From The Blog

NYC Chef & Herbalist on Being An Ethical Consumer

April 16, 2012 - Community, Consumers, Food, Sustainability
By Nestor Bailly

Emily Cavelier has been living and working in New York City for almost a decade. From 2004 to 2007, she was the Pastry Chef at Pure Food and Wine, known for its delicious raw, vegan, and organic menu. From 2008 to 2011, she was Executive Chef at International Harvest, a New York based maker of wholesale vegan, raw, and gluten-free foods. In 2011, Emily launched her consulting business, Nourishing Root. Emily recently sat down with guest blogger Diana Barnes-Brown to talk about work, life, and how she tries to enact ethical values and practices as both a business owner and a consumer.

What do you think when you hear the term “ethical consumer”? What does it mean to you?

An ethical consumer prioritizes personal values over cost and convenience. I value what is going to be more beneficial and less harmful to me individually, to the community, and to the planet. Recognizing that we are all made of the same matter, I consciously connect myself to the earth and to others by doing what is best and making the kindest choice as often as possible. Because this idea runs contrary to mainstream consumerism focused on the benefit and survival of the self, there will be challenges and gray areas. By incorporating ethical consumerism into my daily life, I become more aware and can share that awareness with those around me, either actively or by example.

Tell me a little about your work over the past decade.

I came to NYC with cooking and baking experience, and decided to study health-supportive cooking and nutrition at the Natural Gourmet Institute. As the Pastry Chef at the raw food restaurant Pure Food and Wine, I challenged myself to make raw desserts inspired by classics like tiramisu, mallomars, and ice cream sundaes.

Currently, I have a nutritional and wellness consulting company, Nourishing Root, which specializes in helping people feel good by understanding how they can eat better. I offer individual dietary and herbal consultations, food preparation, and cooking lessons. My mission is to help people connect to the natural state of health and joy in their bodies and minds so they can live better, happier lives.

Would you share some of your guidelines for ethical consumer practices in the areas of healing, health, nutrition, and food?

I buy as much as possible local, organic, and seasonal whole and unprepared foods with minimal packaging. I shop at the Park Slope Food Co-op, whose produce is largely from local farmers and has excellent labeling so I can make an educated choice. I buy fruits and vegetables across the color palette. I try to buy one vegetable a week that I am less familiar with to promote variety in my diet. Buying one new thing a week, whether it be a vegetable, herb, nut, or seaweed, is a stimulating fun practice for people wanting to learn about new foods or get out of a cooking rut. As much as possible I avoid refined vegetable oils, chemicals, and preservatives. For body care, my ideal is if I can’t eat it, I won’t put it on my skin.  When I buy products, I won’t buy anything with carcinogenic parabens or preservatives.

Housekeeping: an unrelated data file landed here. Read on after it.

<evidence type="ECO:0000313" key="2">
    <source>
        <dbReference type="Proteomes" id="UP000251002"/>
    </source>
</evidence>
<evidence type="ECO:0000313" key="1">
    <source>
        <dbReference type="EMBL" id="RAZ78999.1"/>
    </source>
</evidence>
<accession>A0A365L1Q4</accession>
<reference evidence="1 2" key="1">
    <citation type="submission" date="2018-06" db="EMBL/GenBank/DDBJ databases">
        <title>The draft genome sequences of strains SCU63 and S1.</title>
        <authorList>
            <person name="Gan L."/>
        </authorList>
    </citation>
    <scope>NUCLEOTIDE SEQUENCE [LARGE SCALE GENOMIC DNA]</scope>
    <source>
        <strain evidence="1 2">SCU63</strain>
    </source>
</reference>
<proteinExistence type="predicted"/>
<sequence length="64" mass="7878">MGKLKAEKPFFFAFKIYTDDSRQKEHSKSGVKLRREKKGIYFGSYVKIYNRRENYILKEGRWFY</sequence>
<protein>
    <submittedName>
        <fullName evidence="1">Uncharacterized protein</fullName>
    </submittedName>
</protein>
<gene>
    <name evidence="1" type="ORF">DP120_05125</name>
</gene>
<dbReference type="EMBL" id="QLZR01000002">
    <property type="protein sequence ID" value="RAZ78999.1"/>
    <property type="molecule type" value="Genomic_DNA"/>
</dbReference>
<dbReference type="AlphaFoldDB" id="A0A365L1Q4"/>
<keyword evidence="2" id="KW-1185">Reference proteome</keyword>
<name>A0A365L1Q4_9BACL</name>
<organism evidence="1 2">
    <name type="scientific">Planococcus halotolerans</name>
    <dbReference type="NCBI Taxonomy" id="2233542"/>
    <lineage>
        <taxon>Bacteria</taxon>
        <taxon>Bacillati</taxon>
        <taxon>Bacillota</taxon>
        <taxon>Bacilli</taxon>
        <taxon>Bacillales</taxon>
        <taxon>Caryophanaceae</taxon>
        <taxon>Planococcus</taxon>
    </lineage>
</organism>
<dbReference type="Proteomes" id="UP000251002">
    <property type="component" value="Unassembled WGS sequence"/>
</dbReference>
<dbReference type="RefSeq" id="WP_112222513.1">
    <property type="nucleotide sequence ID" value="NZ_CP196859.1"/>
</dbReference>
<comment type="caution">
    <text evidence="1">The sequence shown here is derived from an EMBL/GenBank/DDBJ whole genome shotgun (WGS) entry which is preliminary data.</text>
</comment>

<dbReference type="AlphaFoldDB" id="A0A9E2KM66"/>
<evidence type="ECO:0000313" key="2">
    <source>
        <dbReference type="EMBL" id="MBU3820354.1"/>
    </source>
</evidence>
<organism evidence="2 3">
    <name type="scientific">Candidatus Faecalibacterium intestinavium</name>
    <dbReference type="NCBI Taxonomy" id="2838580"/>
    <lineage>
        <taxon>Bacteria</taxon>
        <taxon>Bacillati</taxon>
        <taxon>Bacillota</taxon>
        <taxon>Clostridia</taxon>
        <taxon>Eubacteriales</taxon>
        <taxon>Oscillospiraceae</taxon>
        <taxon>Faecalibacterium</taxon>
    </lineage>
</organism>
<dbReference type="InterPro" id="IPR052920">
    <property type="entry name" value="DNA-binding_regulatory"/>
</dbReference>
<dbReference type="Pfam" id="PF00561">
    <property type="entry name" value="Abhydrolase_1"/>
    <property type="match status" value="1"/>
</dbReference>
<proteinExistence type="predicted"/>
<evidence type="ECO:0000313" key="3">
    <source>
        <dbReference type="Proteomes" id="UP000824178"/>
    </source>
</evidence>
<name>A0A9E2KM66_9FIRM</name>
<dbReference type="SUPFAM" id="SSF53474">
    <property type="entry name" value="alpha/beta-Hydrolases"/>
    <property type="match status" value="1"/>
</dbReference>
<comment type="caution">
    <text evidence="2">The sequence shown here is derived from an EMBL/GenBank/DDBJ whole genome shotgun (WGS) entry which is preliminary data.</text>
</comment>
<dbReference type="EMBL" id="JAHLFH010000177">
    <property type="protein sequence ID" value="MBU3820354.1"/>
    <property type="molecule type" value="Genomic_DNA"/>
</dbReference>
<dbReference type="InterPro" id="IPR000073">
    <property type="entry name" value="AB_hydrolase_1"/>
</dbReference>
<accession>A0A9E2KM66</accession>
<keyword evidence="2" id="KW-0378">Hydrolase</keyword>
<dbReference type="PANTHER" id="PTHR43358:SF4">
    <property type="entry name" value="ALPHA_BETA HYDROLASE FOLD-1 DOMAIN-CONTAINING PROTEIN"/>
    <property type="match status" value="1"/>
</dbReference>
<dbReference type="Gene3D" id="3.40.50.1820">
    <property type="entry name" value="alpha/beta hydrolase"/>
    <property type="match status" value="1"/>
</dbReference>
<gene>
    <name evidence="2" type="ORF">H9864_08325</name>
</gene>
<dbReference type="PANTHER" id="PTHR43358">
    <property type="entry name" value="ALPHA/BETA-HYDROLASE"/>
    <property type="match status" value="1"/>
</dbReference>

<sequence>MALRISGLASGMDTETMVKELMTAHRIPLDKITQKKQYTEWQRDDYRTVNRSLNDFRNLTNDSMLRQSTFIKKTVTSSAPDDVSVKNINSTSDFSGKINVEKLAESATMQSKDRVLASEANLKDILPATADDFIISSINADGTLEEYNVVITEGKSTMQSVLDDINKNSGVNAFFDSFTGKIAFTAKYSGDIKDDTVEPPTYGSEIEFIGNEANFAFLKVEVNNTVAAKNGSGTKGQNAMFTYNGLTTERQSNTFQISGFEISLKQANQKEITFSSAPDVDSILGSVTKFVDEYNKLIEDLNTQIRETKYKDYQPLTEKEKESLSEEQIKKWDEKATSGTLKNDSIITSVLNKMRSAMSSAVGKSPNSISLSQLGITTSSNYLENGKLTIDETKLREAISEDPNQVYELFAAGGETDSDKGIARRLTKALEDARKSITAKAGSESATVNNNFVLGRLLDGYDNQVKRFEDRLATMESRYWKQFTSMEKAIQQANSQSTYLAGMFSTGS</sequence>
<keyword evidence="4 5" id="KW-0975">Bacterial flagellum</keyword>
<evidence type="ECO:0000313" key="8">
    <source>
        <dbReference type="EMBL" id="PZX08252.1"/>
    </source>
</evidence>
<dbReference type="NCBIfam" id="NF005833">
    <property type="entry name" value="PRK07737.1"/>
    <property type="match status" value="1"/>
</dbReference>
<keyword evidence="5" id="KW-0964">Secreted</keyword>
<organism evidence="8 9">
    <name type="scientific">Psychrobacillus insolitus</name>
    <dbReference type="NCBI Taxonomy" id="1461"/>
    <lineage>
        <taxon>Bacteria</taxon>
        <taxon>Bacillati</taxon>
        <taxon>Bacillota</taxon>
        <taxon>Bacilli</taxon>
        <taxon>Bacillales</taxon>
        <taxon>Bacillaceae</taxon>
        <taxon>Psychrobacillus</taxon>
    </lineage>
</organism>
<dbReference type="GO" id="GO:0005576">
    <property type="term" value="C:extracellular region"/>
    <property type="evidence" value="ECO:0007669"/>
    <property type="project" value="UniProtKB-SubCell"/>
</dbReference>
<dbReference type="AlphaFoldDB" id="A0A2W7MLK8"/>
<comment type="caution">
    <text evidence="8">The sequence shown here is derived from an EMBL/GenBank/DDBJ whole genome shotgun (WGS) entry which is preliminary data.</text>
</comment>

How can New York City consumers make sound decisions about the food, nutritional, and health products they buy?

Use the best available quality that you can afford. Living here, I am often struck by the diversity of income and the false idea that you have to spend a lot to be healthy. Purchasing is an opportunity to celebrate the abundance of what we do have, and that approach is available to everyone. If I am on a budget, I buy basics cheaply and treat myself to a bunch of vibrant greens, seasonal fruit, or local cheese from the farmer’s market. I trust what excites my senses by smell, color, texture, and over time by what feels good in my body – not just in the fleeting instant gratification of a rich dessert, but what also what gives me sustained energy. Thinking about the quality of energy I receive from healthier food increases its value.

As a resident of New York City since 2003, do you have some tips for fellow New Yorkers?

I like to support local businesses and people living their passion through their business. There is so much available here: CSAs, farmer’s markets, specialty and ethnic food shops and more. With so much choice in the city, I enjoy the ritual of repeated visits to favorite spots, knowing that there are new places to explore right around the corner. As I put money towards what feeds me and my passions, I feel I am participating in the awakening web of our community and a redefinition of resource distribution through which we all have access to the best quality products and nourishment.

Join Emily in creating a more sustainable and ethical New York! Check out our database and find places to shop and eat at that care for community, employees and environment. You can contact Emily at: emcavelier at gmail dot com.

1 Comment »

  1. Oliver Wendell Holmes: “Life is action and passion therefore, it is required of a man that he should share the passion and action of the time, at peril of being judged not to have lived.”

    Comment by Bailey Garlow — April 24, 2012 @ 3:27 am

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